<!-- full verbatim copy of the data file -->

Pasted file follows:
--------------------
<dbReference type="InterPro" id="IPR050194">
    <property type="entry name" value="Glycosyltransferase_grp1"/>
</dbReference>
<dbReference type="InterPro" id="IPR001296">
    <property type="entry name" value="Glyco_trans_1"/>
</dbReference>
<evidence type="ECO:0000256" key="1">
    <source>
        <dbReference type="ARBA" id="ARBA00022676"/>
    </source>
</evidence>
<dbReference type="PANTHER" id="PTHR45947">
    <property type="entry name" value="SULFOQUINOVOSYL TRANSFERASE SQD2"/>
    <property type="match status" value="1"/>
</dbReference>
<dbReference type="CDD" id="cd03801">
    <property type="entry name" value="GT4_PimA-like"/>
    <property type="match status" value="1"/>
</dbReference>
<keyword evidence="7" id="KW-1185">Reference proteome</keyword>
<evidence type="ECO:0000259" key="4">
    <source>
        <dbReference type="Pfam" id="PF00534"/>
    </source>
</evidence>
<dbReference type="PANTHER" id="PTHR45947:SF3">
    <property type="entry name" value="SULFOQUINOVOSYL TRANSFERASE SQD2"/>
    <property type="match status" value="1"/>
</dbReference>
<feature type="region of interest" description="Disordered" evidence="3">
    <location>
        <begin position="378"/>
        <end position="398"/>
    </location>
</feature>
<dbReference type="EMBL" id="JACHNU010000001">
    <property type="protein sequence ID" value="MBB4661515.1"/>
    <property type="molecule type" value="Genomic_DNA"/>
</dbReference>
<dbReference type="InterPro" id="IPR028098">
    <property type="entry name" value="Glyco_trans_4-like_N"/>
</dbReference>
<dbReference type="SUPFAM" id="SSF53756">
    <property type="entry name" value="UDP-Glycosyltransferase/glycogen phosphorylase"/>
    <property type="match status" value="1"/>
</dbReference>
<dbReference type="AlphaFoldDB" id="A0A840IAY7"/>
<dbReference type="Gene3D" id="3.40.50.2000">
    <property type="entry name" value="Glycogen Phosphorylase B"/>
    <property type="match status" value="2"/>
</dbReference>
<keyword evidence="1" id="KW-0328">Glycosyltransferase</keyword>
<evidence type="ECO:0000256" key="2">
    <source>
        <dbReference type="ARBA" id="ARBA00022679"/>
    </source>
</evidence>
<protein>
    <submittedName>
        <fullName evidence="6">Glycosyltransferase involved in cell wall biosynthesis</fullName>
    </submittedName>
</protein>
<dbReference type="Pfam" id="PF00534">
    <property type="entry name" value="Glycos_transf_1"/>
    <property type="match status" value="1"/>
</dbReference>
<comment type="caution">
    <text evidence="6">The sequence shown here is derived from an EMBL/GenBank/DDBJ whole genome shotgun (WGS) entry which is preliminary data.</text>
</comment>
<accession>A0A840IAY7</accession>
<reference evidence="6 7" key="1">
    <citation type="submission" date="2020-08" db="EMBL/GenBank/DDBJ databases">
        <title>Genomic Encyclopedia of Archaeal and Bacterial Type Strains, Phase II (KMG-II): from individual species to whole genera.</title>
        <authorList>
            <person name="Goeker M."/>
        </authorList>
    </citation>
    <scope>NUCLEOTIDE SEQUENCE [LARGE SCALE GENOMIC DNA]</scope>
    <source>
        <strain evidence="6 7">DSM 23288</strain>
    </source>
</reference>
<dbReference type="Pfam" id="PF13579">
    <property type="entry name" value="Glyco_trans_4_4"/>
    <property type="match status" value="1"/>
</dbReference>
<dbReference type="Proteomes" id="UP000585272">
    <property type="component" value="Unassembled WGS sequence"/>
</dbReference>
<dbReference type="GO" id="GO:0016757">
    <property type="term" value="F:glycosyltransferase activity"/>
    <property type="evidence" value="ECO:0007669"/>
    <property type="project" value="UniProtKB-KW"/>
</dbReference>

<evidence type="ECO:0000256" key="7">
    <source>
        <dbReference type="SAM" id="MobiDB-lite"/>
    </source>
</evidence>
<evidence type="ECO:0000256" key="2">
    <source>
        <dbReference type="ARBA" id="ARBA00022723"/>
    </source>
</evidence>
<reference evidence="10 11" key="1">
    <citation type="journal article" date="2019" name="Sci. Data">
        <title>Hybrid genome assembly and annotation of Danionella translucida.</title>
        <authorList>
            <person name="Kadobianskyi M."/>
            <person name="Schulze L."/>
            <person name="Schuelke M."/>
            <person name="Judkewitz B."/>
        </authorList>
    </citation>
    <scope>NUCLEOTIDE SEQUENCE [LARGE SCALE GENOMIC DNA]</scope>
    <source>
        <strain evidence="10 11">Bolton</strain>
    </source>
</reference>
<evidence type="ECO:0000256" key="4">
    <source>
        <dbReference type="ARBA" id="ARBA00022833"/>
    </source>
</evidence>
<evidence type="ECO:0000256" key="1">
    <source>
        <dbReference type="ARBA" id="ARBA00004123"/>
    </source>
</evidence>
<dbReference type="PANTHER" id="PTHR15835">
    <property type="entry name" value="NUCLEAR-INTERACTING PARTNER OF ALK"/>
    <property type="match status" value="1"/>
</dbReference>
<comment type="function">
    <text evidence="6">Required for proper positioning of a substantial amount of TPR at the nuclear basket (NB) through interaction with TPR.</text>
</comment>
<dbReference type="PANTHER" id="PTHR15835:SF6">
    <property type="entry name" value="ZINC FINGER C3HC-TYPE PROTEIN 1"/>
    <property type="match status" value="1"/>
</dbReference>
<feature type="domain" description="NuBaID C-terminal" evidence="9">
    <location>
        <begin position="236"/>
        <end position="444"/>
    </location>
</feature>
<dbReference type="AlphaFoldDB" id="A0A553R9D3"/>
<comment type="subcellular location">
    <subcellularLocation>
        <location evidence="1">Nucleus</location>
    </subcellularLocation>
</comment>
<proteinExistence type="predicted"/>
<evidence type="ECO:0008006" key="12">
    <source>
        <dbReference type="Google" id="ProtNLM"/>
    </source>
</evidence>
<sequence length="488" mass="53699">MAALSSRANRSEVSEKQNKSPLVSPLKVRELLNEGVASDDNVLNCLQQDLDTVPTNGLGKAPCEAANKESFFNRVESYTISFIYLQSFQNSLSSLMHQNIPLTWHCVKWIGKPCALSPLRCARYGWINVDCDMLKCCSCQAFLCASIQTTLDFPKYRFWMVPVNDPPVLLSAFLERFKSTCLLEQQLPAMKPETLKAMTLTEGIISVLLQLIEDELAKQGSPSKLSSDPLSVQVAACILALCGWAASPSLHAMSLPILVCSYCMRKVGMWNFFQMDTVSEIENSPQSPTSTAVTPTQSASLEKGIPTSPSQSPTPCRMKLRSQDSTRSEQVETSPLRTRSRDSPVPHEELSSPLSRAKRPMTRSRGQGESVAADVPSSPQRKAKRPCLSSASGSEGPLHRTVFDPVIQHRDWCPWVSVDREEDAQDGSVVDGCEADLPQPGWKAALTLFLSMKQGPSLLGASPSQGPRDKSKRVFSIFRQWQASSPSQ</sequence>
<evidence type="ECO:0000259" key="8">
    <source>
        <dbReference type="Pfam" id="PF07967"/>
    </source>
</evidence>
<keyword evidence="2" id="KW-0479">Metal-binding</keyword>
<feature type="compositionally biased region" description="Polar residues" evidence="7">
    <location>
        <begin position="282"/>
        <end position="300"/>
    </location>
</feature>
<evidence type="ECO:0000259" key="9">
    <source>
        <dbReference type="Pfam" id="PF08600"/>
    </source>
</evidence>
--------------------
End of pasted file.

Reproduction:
<dbReference type="InterPro" id="IPR050194">
    <property type="entry name" value="Glycosyltransferase_grp1"/>
</dbReference>
<dbReference type="InterPro" id="IPR001296">
    <property type="entry name" value="Glyco_trans_1"/>
</dbReference>
<evidence type="ECO:0000256" key="1">
    <source>
        <dbReference type="ARBA" id="ARBA00022676"/>
    </source>
</evidence>
<dbReference type="PANTHER" id="PTHR45947">
    <property type="entry name" value="SULFOQUINOVOSYL TRANSFERASE SQD2"/>
    <property type="match status" value="1"/>
</dbReference>
<dbReference type="CDD" id="cd03801">
    <property type="entry name" value="GT4_PimA-like"/>
    <property type="match status" value="1"/>
</dbReference>
<keyword evidence="7" id="KW-1185">Reference proteome</keyword>
<evidence type="ECO:0000259" key="4">
    <source>
        <dbReference type="Pfam" id="PF00534"/>
    </source>
</evidence>
<dbReference type="PANTHER" id="PTHR45947:SF3">
    <property type="entry name" value="SULFOQUINOVOSYL TRANSFERASE SQD2"/>
    <property type="match status" value="1"/>
</dbReference>
<feature type="region of interest" description="Disordered" evidence="3">
    <location>
        <begin position="378"/>
        <end position="398"/>
    </location>
</feature>
<dbReference type="EMBL" id="JACHNU010000001">
    <property type="protein sequence ID" value="MBB4661515.1"/>
    <property type="molecule type" value="Genomic_DNA"/>
</dbReference>
<dbReference type="InterPro" id="IPR028098">
    <property type="entry name" value="Glyco_trans_4-like_N"/>
</dbReference>
<dbReference type="SUPFAM" id="SSF53756">
    <property type="entry name" value="UDP-Glycosyltransferase/glycogen phosphorylase"/>
    <property type="match status" value="1"/>
</dbReference>
<dbReference type="AlphaFoldDB" id="A0A840IAY7"/>
<dbReference type="Gene3D" id="3.40.50.2000">
    <property type="entry name" value="Glycogen Phosphorylase B"/>
    <property type="match status" value="2"/>
</dbReference>
<keyword evidence="1" id="KW-0328">Glycosyltransferase</keyword>
<evidence type="ECO:0000256" key="2">
    <source>
        <dbReference type="ARBA" id="ARBA00022679"/>
    </source>
</evidence>
<protein>
    <submittedName>
        <fullName evidence="6">Glycosyltransferase involved in cell wall biosynthesis</fullName>
    </submittedName>
</protein>
<dbReference type="Pfam" id="PF00534">
    <property type="entry name" value="Glycos_transf_1"/>
    <property type="match status" value="1"/>
</dbReference>
<comment type="caution">
    <text evidence="6">The sequence shown here is derived from an EMBL/GenBank/DDBJ whole genome shotgun (WGS) entry which is preliminary data.</text>
</comment>
<accession>A0A840IAY7</accession>
<reference evidence="6 7" key="1">
    <citation type="submission" date="2020-08" db="EMBL/GenBank/DDBJ databases">
        <title>Genomic Encyclopedia of Archaeal and Bacterial Type Strains, Phase II (KMG-II): from individual species to whole genera.</title>
        <authorList>
            <person name="Goeker M."/>
        </authorList>
    </citation>
    <scope>NUCLEOTIDE SEQUENCE [LARGE SCALE GENOMIC DNA]</scope>
    <source>
        <strain evidence="6 7">DSM 23288</strain>
    </source>
</reference>
<dbReference type="Pfam" id="PF13579">
    <property type="entry name" value="Glyco_trans_4_4"/>
    <property type="match status" value="1"/>
</dbReference>
<dbReference type="Proteomes" id="UP000585272">
    <property type="component" value="Unassembled WGS sequence"/>
</dbReference>
<dbReference type="GO" id="GO:0016757">
    <property type="term" value="F:glycosyltransferase activity"/>
    <property type="evidence" value="ECO:0007669"/>
    <property type="project" value="UniProtKB-KW"/>
</dbReference>

<evidence type="ECO:0000256" key="7">
    <source>
        <dbReference type="SAM" id="MobiDB-lite"/>
    </source>
</evidence>
<evidence type="ECO:0000256" key="2">
    <source>
        <dbReference type="ARBA" id="ARBA00022723"/>
    </source>
</evidence>
<reference evidence="10 11" key="1">
    <citation type="journal article" date="2019" name="Sci. Data">
        <title>Hybrid genome assembly and annotation of Danionella translucida.</title>
        <authorList>
            <person name="Kadobianskyi M."/>
            <person name="Schulze L."/>
            <person name="Schuelke M."/>
            <person name="Judkewitz B."/>
        </authorList>
    </citation>
    <scope>NUCLEOTIDE SEQUENCE [LARGE SCALE GENOMIC DNA]</scope>
    <source>
        <strain evidence="10 11">Bolton</strain>
    </source>
</reference>
<evidence type="ECO:0000256" key="4">
    <source>
        <dbReference type="ARBA" id="ARBA00022833"/>
    </source>
</evidence>
<evidence type="ECO:0000256" key="1">
    <source>
        <dbReference type="ARBA" id="ARBA00004123"/>
    </source>
</evidence>
<dbReference type="PANTHER" id="PTHR15835">
    <property type="entry name" value="NUCLEAR-INTERACTING PARTNER OF ALK"/>
    <property type="match status" value="1"/>
</dbReference>
<comment type="function">
    <text evidence="6">Required for proper positioning of a substantial amount of TPR at the nuclear basket (NB) through interaction with TPR.</text>
</comment>
<dbReference type="PANTHER" id="PTHR15835:SF6">
    <property type="entry name" value="ZINC FINGER C3HC-TYPE PROTEIN 1"/>
    <property type="match status" value="1"/>
</dbReference>
<feature type="domain" description="NuBaID C-terminal" evidence="9">
    <location>
        <begin position="236"/>
        <end position="444"/>
    </location>
</feature>
<dbReference type="AlphaFoldDB" id="A0A553R9D3"/>
<comment type="subcellular location">
    <subcellularLocation>
        <location evidence="1">Nucleus</location>
    </subcellularLocation>
</comment>
<proteinExistence type="predicted"/>
<evidence type="ECO:0008006" key="12">
    <source>
        <dbReference type="Google" id="ProtNLM"/>
    </source>
</evidence>
<sequence length="488" mass="53699">MAALSSRANRSEVSEKQNKSPLVSPLKVRELLNEGVASDDNVLNCLQQDLDTVPTNGLGKAPCEAANKESFFNRVESYTISFIYLQSFQNSLSSLMHQNIPLTWHCVKWIGKPCALSPLRCARYGWINVDCDMLKCCSCQAFLCASIQTTLDFPKYRFWMVPVNDPPVLLSAFLERFKSTCLLEQQLPAMKPETLKAMTLTEGIISVLLQLIEDELAKQGSPSKLSSDPLSVQVAACILALCGWAASPSLHAMSLPILVCSYCMRKVGMWNFFQMDTVSEIENSPQSPTSTAVTPTQSASLEKGIPTSPSQSPTPCRMKLRSQDSTRSEQVETSPLRTRSRDSPVPHEELSSPLSRAKRPMTRSRGQGESVAADVPSSPQRKAKRPCLSSASGSEGPLHRTVFDPVIQHRDWCPWVSVDREEDAQDGSVVDGCEADLPQPGWKAALTLFLSMKQGPSLLGASPSQGPRDKSKRVFSIFRQWQASSPSQ</sequence>
<evidence type="ECO:0000259" key="8">
    <source>
        <dbReference type="Pfam" id="PF07967"/>
    </source>
</evidence>
<keyword evidence="2" id="KW-0479">Metal-binding</keyword>
<feature type="compositionally biased region" description="Polar residues" evidence="7">
    <location>
        <begin position="282"/>
        <end position="300"/>
    </location>
</feature>
<evidence type="ECO:0000259" key="9">
    <source>
        <dbReference type="Pfam" id="PF08600"/>
    </source>
</evidence>